3D Joystick support for moving cutter


I would like be able to move the cutter using a joystick (http://goo.gl/za01xx), or a 3D mouse (http://goo.gl/0QAaYw). This would save a lot of preparation time. Thanks.


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For auxiliary input devices, another good candidate is the Jog Shuttle Express.


Here is a video of me jogging the Nomad over the weekend with an Express (Tormach-branded) while I was briefly bypassing the Arduino and controlling the Nomad with Mach3 (step & direction) through the PC’s parallel port for diagnostic reasons


The Express has variable-speed continuous jogging with the spring-loaded ring, and programmable increment jogging with the center spinner. I’ve been using one for years on my Tormach and greatly enjoy it. Choose an axis and move it.

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This is definitely on the to-do list to have some form of Carbide-supported jogging pendant, since it’s not always possible to have your laptop/keyboard in a good position for jogging while you’ve got your head in/over the machine.

One of my suggestions was just USB Xbox controller support X-D


Might I suggest a Wii Nunchuck, you’ve go the hand controller with it being cheap, and easy to interface with the microprocessor, as it’s i2c communications. (Though, I don’t know if there are any constraints with it and grbl. I think grbl leaves the i2c pins available.

It’s got the thumb joystick for x-y, and 2 buttons which could do Z.

That’s not a bad idea, however:

  1. It’s not a standardized physical connection, and we’d then have to put the connector for it somewhere
  2. We don’t really need to or want to try to run the GRBL directly that often, because there’s a lot of juggling that goes on at the Carbide Motion level of things that is handling work-offsets and a lot of state management, therefore the controller needs to connect to the computer not to the machine at the cabinet/board/GRBL controller level.

Hopefully that clears it up a bit :smile:

A USB cable-connected Xbox controller is $40 bucks at Best Buy or even cheaper online I’m sure, for an off-brand version.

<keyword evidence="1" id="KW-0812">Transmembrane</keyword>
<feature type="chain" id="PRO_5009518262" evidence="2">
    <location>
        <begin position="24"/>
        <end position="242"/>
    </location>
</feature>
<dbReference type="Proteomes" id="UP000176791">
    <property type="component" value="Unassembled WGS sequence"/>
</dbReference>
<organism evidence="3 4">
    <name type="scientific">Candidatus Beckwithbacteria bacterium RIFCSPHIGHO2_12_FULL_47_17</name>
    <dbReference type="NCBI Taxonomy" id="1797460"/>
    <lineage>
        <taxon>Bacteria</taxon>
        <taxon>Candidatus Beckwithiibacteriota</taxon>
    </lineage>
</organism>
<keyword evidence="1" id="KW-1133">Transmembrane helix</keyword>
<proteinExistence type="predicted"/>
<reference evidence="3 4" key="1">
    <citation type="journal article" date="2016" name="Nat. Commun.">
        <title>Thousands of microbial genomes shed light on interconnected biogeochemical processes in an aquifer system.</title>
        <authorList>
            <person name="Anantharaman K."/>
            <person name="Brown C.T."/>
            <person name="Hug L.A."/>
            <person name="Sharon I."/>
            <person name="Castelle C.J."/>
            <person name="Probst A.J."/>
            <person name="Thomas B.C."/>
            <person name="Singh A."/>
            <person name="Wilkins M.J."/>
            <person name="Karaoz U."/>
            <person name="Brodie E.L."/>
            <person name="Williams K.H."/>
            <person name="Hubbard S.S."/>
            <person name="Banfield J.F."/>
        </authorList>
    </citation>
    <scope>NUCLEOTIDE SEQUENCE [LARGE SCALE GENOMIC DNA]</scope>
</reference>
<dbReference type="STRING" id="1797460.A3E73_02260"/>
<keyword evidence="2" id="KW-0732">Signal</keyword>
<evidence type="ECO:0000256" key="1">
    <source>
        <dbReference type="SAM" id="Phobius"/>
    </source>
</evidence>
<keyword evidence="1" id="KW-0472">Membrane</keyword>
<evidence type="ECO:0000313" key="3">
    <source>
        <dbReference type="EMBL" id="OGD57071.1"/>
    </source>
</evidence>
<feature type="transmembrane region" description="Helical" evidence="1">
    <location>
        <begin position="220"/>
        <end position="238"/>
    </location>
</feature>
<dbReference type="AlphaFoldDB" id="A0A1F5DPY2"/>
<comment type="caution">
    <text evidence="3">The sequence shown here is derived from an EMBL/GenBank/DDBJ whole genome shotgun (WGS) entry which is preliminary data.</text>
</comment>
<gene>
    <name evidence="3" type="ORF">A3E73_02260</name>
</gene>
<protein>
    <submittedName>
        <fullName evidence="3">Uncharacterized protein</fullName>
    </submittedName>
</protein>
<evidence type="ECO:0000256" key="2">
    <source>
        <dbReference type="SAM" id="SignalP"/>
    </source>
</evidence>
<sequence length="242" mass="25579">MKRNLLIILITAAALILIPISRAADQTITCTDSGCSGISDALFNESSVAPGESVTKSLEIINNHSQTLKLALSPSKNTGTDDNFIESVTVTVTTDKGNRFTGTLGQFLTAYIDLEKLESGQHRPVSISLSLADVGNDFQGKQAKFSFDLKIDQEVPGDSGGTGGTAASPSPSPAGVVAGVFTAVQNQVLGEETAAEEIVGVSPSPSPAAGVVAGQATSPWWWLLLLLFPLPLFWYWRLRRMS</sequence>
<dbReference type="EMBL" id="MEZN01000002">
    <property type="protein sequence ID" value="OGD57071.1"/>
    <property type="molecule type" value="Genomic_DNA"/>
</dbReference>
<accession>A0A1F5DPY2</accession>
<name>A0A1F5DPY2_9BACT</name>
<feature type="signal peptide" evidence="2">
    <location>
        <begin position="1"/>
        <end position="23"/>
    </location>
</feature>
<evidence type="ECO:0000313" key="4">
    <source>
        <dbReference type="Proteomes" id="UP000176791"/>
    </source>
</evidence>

In setting up jobs I do find it important (well, useful…) to have both continuous and incremental movement. On my Tormach and lathe, I have the incremental movement set up for the minimum increment, which is .0001" on both machines. The center knob on the Shuttle Pro has 24 or 32 pulses per revolution so it is easy to move up pretty close to the edge of the part/stock with the continuous jog (having variable speed is really nice too–the farther I turn the ring the faster the axis goes, up to full rapid speed) and then I spin the knob until I get to the actual surface.

How would you do the same with an Xbox controller? Does it have a proportional joystick? I haven’t played a video game for probably 20 years (other than my temporary Mame phase where I built a Tempest simulator) so I’m not familiar with how they work these days. Back in the early Atari days it was just left/right/up/down but at a standard rate.

I know this sounds like a silly suggestion, but I do this for my laser cutter and have found it handy for the Nomad also (poor man’s remote shuttle/jog controller)…

…I have an optical mouse connected to my controlling PC, so I set the increment I want (fast/slow/1mm/0.1mm/etc), and put the cursor over the direction button I am trying to move (X/Y/Z), then lift the mouse up and the mouse cursor stays on the button… now (if your mouse cord is long enough) you can go over to the CNC and get your head/eyes in alignment with whatever you are trying to zero or align, and click the mouse button to advance the cutter … sounds goofy, but it is incredibly useful. Yes… you do need to put the mouse back down if you overshoot and/or need to choose another axis, but it still is a quick way of advancing the cutter to set a zero point or similar without having to keep going back to the keyboard.

The Wii Remote is a Bluetooth device. Link here: http://www.shapeoko.com/wiki/index.php/Pendant

That’s true, so it could be an option! He had said the Nunchuck, so I wasn’t sure if he meant the main controller or the added joy-stick part… which is the part with the non-standard connection.